VANCOUVER - The B.C. Conservatives have mailed out letters of expulsion or censure to 15 of its members, created a "unity committee" and now hope to move beyond the internal strife that has plagued the organization, says the party's president.

Following several meetings over the weekend, the party's board announced Monday it had mailed out the letters because of ongoing calls from dissidents for a review of John Cummins' leadership in contravention of a party bylaw.

Last week, several constituency association presidents, angered by Cummins' earlier ultimatum that they get in line with his leadership or leave the party, held their own press conference, saying contributions to the party would dry up if Cummins didn't quit.

Party president Al Siebring said the disciplinary letters would arrive Tuesday or Wednesday, but he wouldn't say how many letters were for expulsion and how many were for censure.

"That's between us and our members. That's an internal matter," he said, adding none of the 15 members have been notified in advance of the correspondences.

John Crocock, a party member who was among the first to go public with complaints about Cummins' leadership, said nobody knows what's going on because the decision to send out the letters was made during a closed meeting.

An ironic development considering many in the party want more transparency, he said.

Old and new politics are dividing the party, he said, noting one side is complaining about loyalty and the fact dissidents are not towing the party line, but the dissidents are complaining about a lack of transparency.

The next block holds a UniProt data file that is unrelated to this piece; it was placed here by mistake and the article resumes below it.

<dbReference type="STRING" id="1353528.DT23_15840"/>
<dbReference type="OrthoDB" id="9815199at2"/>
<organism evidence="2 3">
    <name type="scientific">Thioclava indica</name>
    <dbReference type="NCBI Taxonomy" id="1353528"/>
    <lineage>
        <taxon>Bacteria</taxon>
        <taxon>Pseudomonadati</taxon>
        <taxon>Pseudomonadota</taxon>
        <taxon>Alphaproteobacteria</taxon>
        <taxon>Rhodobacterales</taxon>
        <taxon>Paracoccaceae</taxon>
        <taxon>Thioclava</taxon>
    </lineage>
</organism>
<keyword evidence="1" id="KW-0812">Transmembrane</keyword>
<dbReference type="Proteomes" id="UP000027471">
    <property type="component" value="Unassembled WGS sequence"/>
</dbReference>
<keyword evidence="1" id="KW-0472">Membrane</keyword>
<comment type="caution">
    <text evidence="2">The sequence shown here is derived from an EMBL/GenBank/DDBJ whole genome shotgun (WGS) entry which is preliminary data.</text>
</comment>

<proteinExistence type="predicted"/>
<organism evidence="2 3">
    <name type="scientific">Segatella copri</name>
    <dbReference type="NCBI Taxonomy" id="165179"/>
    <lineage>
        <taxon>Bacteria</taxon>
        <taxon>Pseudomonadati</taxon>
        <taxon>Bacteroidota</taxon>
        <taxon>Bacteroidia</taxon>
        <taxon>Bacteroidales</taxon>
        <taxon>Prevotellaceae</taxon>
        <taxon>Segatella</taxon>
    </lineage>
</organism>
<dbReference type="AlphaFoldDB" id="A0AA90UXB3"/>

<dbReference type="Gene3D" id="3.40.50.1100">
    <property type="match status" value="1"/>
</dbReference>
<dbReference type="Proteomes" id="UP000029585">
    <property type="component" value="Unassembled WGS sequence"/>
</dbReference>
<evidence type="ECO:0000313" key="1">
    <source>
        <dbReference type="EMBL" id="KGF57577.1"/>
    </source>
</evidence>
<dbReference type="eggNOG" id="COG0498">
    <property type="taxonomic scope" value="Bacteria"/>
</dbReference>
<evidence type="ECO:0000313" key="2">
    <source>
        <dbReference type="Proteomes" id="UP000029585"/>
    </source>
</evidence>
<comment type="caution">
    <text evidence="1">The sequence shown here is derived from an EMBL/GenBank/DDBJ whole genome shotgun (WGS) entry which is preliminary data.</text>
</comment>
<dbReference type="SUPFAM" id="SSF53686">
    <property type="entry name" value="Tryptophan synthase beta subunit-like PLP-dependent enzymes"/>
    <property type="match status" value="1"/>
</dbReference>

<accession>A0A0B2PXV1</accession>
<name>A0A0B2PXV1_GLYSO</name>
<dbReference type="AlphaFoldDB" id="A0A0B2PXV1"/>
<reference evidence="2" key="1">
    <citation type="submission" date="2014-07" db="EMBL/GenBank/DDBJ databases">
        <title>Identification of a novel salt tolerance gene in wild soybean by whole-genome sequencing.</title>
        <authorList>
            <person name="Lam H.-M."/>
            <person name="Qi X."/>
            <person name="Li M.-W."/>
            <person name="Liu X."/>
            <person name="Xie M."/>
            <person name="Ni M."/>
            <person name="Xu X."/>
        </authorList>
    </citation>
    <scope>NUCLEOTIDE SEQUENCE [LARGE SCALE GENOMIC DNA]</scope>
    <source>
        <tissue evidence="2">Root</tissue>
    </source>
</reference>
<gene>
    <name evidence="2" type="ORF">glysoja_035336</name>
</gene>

"So when you look at the demands, then you see what's going on," he said.

The public challenge to Cummins' leadership followed two disappointing spring byelections, but last month party members gave him a 70.1 per cent leadership endorsement at the annual general meeting.

The party then lost its only sitting MLA John van Dongen, who left the B.C. Liberals to join the Conservatives but then left the Tories to sit as an independent.

Just seven months ago, the party was seriously challenging the governing B.C. Liberals in the public opinion polls.

"We have to carry on," said Siebring. "What are we going to do, fold up our tent? We have to find a way to move forward. This unity committee is certainly a good way to do that, it engages the members."

According to a party news release, Daniel Brooks, a party director, will chair the unity committee, which will include Christine Clarke, vice-president, and Dennis Belliveau, a director and experienced mediator.

The board also announced it had passed a motion, expressing its "full confidence and support" in Cummins.

"You know everybody says it's hurt us. We saw the poll late last week. We're down a little, but we're not down anywhere near as much as people would expect," said Siebring,

"It's not hurting us in our core areas. I maintain that a lot of this is a media echo chamber in the Lower Mainland. When you go to the Okanagan, they're selling memberships like crazy up there."

However, Crocock disagrees, and said he doesn't think the party will be ready for the next provincial election, even though it may make some gains in the Interior and northern Vancouver.

"There's no way that they're going to be a force to be reckoned with. That's for sure," he said.

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